Elihu Yale was a Slave Trader

anonslaveNext week, the Gilder Lehrman Center for the Study of Slavery, Resistance, and Abolition and the Yale Center for British Art are co-hosting a major international conference on slavery and British culture in the eighteenth century. The art exhibit associated with the conference is remarkable for many reasons, not least because it features a portrait of Elihu Yale being waited upon by a collared slave (euphemized as a “page” in the original listing). The painting is related to one held by the University Art Gallery, showing the same scene from a different perspective. And it is similar to another portrait of Yale with yet another collared slave (this time euphemized as a “servant”). This latter portrait, even more ominous and imperial than the first, is not a part of the exhibit. And that is a shame, because these paintings, and the larger conference of which they are a part, offer an opportunity to revisit the controversial and entangled history of slavery and universities.

Historians have long pointed out that Yale (the University) is deeply implicated in the institution of slavery. Many of its prominent buildings are named after slaveholders or slavery apologists. It housed so many southern students that it briefly seceded from the Union at the start of the Civil War. 1 Craig Wilder’s wonderful book Ebony & Ivy, published last year, shows that Yale is not alone in this regard. All of early America’s leading universities, both north and south, promoted and profited from slavery, racism, and colonialism. 2 At the same time, college campuses were battlegrounds where antislavery students and faculty engaged in dramatic confrontations with their opponents and developed new political movements. 3 Oddly enough, none of the scholarship on these issues mentions that Elihu Yale, the namesake of this august and venerable institution, was himself an active and successful slave trader.

As an official for the East India Company in Madras (present-day Chennai), Yale presided over an important node of the Indian Ocean slave trade. Much larger in duration and scope than its Atlantic counterpart, the Indian Ocean trade linked southeast Asia with the Middle East, the Indonesian archipelago, and the African littoral. On the subcontinent, it connected with and drew upon traditions of slavery and servitude that had flourished for generations. 4 In the 1680s, when Yale served on the governing council at Fort St. George on the Madras coast, a devastating famine led to an uptick in the local slave trade. As more and more bodies became available on the open market, Yale and other company officials took advantage of the labor surplus, buying hundreds of slaves and shipping them to the English colony on Saint Helena. Yale participated in a meeting that ordered a minimum of ten slaves sent on every outbound European ship. 5 In just one month in 1687, Fort St. George exported at least 665 individuals. 6 As governor and president of the Madras settlement, Yale enforced the ten-slaves-per-vessel rule. On two separate occasions, he sentenced “black Criminalls” accused of burglary to suffer whipping, branding, and foreign enslavement. 7 Although he probably did not own any of these people – the majority were held as the property of the East India Company – he certainly profited both directly and indirectly from their sale.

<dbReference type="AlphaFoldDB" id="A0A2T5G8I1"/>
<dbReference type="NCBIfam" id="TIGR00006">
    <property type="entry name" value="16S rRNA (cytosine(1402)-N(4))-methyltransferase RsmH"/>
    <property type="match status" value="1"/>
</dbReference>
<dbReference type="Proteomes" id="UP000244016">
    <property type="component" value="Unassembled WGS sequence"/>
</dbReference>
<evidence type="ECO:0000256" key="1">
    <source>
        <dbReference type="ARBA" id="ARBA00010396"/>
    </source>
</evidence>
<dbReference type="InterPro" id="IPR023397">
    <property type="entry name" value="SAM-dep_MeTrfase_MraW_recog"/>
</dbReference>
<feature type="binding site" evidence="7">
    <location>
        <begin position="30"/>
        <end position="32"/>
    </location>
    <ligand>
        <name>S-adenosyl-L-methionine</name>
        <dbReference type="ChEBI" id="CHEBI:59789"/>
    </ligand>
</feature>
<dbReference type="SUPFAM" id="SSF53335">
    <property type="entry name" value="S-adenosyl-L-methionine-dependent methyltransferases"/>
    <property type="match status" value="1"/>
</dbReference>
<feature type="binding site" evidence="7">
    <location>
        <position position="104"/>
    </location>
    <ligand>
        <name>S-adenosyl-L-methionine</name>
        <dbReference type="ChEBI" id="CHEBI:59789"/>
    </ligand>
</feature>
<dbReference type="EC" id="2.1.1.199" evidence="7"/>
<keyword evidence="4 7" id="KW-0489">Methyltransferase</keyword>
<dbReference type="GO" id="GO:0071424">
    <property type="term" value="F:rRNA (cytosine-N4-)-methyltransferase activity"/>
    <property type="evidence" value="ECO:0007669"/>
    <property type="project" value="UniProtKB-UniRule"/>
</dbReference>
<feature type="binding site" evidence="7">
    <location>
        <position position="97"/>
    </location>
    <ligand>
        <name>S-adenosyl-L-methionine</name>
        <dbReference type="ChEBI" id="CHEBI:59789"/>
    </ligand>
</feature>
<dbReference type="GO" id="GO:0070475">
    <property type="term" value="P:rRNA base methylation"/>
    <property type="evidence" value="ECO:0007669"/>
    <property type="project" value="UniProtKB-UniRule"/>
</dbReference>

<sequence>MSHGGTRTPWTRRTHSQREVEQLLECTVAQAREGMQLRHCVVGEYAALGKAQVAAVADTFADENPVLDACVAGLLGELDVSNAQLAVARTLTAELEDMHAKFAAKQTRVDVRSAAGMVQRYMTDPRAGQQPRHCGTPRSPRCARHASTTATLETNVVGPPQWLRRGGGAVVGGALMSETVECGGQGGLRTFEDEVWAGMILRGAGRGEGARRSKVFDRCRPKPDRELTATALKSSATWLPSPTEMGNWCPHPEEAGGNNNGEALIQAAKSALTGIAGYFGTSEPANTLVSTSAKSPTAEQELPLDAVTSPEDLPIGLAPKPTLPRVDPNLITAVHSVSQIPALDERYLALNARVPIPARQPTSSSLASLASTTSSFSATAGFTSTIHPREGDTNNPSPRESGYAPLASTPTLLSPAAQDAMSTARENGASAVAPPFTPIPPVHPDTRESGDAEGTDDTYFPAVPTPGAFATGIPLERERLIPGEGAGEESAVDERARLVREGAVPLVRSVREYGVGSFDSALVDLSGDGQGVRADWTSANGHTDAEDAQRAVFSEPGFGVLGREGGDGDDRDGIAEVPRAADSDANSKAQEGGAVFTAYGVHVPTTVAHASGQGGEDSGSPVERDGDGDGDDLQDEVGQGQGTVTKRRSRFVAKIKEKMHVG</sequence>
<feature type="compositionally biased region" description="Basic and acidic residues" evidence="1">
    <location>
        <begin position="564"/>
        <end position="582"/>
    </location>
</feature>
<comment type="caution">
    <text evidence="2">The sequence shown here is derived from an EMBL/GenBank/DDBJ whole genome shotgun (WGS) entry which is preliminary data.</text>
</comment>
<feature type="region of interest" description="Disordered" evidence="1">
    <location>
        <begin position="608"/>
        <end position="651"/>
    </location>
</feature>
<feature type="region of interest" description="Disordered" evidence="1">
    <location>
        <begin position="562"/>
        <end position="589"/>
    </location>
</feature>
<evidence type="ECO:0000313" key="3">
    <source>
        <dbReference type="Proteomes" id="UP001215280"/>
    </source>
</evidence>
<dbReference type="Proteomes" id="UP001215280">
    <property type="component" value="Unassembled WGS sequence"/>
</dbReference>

Some sources (including Wikipedia) portray Elihu Yale as an heroic abolitionist, almost single-handedly ending the slave trade in Madras. 8 This is incredibly misleading. During his tenure as governor, Yale made an effort to curb the stealing of children and others for the purpose of export. But a close reading of company documents reveals that it was anything but an act of humanitarian altruism. It was, in fact, the local Mughal government, which held more power than the tenuous English merchants, that insisted on abolition. Yale’s decree of May 1688 curbing the transport of slaves from Madras argued that the trade had become more trouble than it was worth. The surfeit of slaves from the previous year’s famine had dried up, and the indigenous government had “brought great complaints & troubles…for the loss of their Children & Servants Sperited and Stoln from them.” 9 With no profit left for the company and a hostile Mughal overlord demanding abolition, Yale was happy to comply.

Only one year later, in October 1689, Yale had no problem issuing orders for a company ship to travel to Madagascar, buy slaves, and transport them to the English colony on Sumatra. When they arrived by the hundreds, these unfortunate individuals were put to work as masons, carpenters, smiths, cooks, maids, gardeners, and porters. A select few even served as soldiers. In addition to free labor, they provided a strategic buffer against European rivals and further consolidated the company’s political and economic power. 10 African slaves in India and Indonesia, Indian slaves on St. Helena, rival empires jostling for control – the Indian Ocean trade was a complicated and convoluted melange. And Elihu Yale was right in the thick of it, directing it, turning it to his own advantage, and growing fat and rich from its spoils. This wealth, in the form of diamonds, textiles, and other luxury goods, enticed the founders of Yale College to pursue the famous merchant and to name their school in his honor. 11